Opinion: Weather presenters must stop glorifying the hot weather
By Anders Lorenzen
‘It is a glorious sunny day across the British Isles with forecasts set to stay dry and sunny for the foreseeable future’ or ‘miserable rain continues across the country with no end in sight’.
People who frequently watch the weather forecasts might not think there’s anything unusual in these two statements, made by the same broadcaster. But looking at the two sentences it is clear from a language point of view that one is a positive statement and one is a negative.
But by `opinionating` the weather, aren’t weather presenters doing us a disservice?
Most people would probably think there’s nothing unusual in this and that presenting future sunshine as great and rain, storm and cold weather as bad are opinions shared by listeners.
A more balanced narrative
The recent hot weather in the UK where some parts of the country reached heatwave conditions and, after a couple of days of rain, the heat is forecast to continue comes after an extremely dry winter and spring.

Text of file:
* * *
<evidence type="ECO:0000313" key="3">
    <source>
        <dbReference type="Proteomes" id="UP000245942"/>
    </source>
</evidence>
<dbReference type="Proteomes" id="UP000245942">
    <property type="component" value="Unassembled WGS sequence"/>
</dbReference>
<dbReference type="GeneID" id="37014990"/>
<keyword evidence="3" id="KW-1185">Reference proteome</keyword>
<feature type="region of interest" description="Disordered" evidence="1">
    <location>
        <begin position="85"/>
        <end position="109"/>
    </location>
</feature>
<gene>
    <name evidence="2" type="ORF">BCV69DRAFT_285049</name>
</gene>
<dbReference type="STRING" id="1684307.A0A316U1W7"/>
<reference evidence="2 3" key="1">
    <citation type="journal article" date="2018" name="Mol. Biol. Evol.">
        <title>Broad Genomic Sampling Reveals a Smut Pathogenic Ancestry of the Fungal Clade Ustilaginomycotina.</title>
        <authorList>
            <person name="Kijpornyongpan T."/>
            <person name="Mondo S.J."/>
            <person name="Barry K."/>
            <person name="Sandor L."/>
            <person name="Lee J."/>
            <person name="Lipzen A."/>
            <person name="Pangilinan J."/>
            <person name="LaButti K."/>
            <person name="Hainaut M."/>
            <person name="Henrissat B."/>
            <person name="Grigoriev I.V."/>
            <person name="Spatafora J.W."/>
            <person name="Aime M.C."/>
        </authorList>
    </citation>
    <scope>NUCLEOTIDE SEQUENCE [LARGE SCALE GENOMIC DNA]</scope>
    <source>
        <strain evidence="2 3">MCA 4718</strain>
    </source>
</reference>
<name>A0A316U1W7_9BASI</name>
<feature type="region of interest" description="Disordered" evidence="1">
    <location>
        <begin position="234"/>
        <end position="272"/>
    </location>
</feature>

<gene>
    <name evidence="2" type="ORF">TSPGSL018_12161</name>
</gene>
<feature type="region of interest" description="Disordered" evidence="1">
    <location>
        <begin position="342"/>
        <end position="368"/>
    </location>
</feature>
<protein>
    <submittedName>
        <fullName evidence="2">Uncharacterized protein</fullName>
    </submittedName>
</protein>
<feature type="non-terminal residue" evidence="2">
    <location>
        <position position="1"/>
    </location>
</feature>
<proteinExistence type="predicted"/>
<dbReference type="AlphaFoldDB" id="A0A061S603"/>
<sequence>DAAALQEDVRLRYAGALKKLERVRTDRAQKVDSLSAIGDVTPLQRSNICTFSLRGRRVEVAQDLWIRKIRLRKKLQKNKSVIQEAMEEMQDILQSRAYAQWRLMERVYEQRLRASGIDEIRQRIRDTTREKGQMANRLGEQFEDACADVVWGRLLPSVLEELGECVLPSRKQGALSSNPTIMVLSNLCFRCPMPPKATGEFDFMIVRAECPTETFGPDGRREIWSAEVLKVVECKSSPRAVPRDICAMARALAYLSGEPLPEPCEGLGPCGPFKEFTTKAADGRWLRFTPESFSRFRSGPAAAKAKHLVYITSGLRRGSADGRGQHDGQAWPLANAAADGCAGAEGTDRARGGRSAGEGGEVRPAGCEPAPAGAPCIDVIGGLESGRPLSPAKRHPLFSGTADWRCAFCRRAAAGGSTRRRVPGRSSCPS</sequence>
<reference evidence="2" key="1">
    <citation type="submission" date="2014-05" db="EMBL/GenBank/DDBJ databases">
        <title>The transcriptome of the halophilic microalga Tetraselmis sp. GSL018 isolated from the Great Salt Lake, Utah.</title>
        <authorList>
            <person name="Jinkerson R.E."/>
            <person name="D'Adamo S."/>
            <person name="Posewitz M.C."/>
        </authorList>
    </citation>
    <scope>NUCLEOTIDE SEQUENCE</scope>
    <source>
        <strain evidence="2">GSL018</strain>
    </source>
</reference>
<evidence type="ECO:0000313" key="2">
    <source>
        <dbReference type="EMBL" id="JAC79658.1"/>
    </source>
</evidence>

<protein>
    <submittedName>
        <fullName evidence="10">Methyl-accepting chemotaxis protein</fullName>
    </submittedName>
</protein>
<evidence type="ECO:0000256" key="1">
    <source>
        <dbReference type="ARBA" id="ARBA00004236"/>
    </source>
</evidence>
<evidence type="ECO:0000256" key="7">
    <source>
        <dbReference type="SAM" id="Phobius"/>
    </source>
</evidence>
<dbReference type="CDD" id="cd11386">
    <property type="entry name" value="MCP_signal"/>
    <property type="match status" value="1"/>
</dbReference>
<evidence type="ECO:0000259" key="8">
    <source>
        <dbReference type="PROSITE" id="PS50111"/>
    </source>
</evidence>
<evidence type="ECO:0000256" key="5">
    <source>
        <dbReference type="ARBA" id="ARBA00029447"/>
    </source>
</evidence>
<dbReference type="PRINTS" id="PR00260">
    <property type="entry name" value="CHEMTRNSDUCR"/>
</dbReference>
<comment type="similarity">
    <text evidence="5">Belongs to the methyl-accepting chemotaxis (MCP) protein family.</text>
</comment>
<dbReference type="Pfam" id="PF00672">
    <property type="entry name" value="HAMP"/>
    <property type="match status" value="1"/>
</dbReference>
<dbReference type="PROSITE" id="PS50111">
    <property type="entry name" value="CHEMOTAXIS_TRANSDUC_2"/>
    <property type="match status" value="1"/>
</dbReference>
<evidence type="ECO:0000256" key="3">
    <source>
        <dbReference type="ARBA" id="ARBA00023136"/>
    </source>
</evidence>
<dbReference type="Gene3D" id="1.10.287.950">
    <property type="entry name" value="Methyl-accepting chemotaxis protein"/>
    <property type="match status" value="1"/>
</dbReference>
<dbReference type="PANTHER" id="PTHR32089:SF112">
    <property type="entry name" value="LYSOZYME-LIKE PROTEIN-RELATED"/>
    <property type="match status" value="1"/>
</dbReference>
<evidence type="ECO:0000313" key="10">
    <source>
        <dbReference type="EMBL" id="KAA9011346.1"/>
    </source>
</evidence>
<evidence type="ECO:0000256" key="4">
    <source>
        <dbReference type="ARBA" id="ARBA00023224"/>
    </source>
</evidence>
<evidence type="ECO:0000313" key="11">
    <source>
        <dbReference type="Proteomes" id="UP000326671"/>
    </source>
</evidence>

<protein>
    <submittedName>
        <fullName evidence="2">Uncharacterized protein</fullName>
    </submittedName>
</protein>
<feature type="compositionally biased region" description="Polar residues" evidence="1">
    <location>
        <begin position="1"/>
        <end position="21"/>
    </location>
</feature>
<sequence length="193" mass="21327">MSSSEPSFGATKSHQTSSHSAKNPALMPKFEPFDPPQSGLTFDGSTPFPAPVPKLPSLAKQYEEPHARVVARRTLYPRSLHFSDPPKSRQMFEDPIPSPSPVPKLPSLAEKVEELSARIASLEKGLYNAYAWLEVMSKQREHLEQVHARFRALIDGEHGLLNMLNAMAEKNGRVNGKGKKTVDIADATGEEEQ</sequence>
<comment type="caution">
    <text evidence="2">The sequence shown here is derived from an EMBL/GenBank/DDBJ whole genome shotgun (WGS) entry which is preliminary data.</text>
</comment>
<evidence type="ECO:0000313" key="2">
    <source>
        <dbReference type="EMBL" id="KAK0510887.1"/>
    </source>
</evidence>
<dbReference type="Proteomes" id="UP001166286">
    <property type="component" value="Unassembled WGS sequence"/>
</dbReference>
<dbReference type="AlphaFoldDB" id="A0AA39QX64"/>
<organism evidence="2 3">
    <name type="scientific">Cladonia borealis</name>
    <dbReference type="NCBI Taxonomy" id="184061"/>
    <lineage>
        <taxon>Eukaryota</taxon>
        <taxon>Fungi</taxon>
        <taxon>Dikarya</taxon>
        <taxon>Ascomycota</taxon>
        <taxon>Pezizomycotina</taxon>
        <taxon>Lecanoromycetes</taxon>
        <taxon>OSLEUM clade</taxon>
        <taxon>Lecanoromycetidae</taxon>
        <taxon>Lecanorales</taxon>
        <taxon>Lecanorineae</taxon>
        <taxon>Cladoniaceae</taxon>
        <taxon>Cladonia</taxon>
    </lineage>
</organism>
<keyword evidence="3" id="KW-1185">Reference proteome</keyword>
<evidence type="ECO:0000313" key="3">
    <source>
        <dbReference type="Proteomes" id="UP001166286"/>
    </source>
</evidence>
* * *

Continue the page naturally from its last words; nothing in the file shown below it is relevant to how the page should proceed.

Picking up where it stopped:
But weather forecasters choose to celebrate this by displaying images of people lying on the beach or enjoying an ice cream. Very rarely do they insert warnings about the danger to the body of prolonged hot weather, the pressure it puts upon the heart, and the increasing number of people across the world who die from heat-related incidents. Nor do they mention how extreme heat puts pressure on vulnerable people, and how farmers across the country are suffering from ongoing drought.
Perhaps next time they could replace that happy picture with one of people struggling with the heat, wildfires, and parched fields full of failing crops, and combine it with a climate warming that we are seeing an increase in warmer weather due to the burning of fossil fuels.
Too much of one thing is never good, whether sun, rain or storms. Heavy and continuous rainfall, which is followed by flooding, should of course never be celebrated either, and can be as devastating to communities as extreme heat.
But the odd day of rain here and there, especially when it is badly needed should not be described with negative language. It is about time we stopped glorifying hot weather and seeing it solely as a positive thing, and instead, we should start to celebrate coming rain as a positive good, when not in excess of course.
The reality is we are living in the age of climate extremes and we will see much more extreme heat, much more extreme rainfall, destructive storms and extreme cold – and weather presenters should find a way to talk about these weather events with matching scientific accuracy.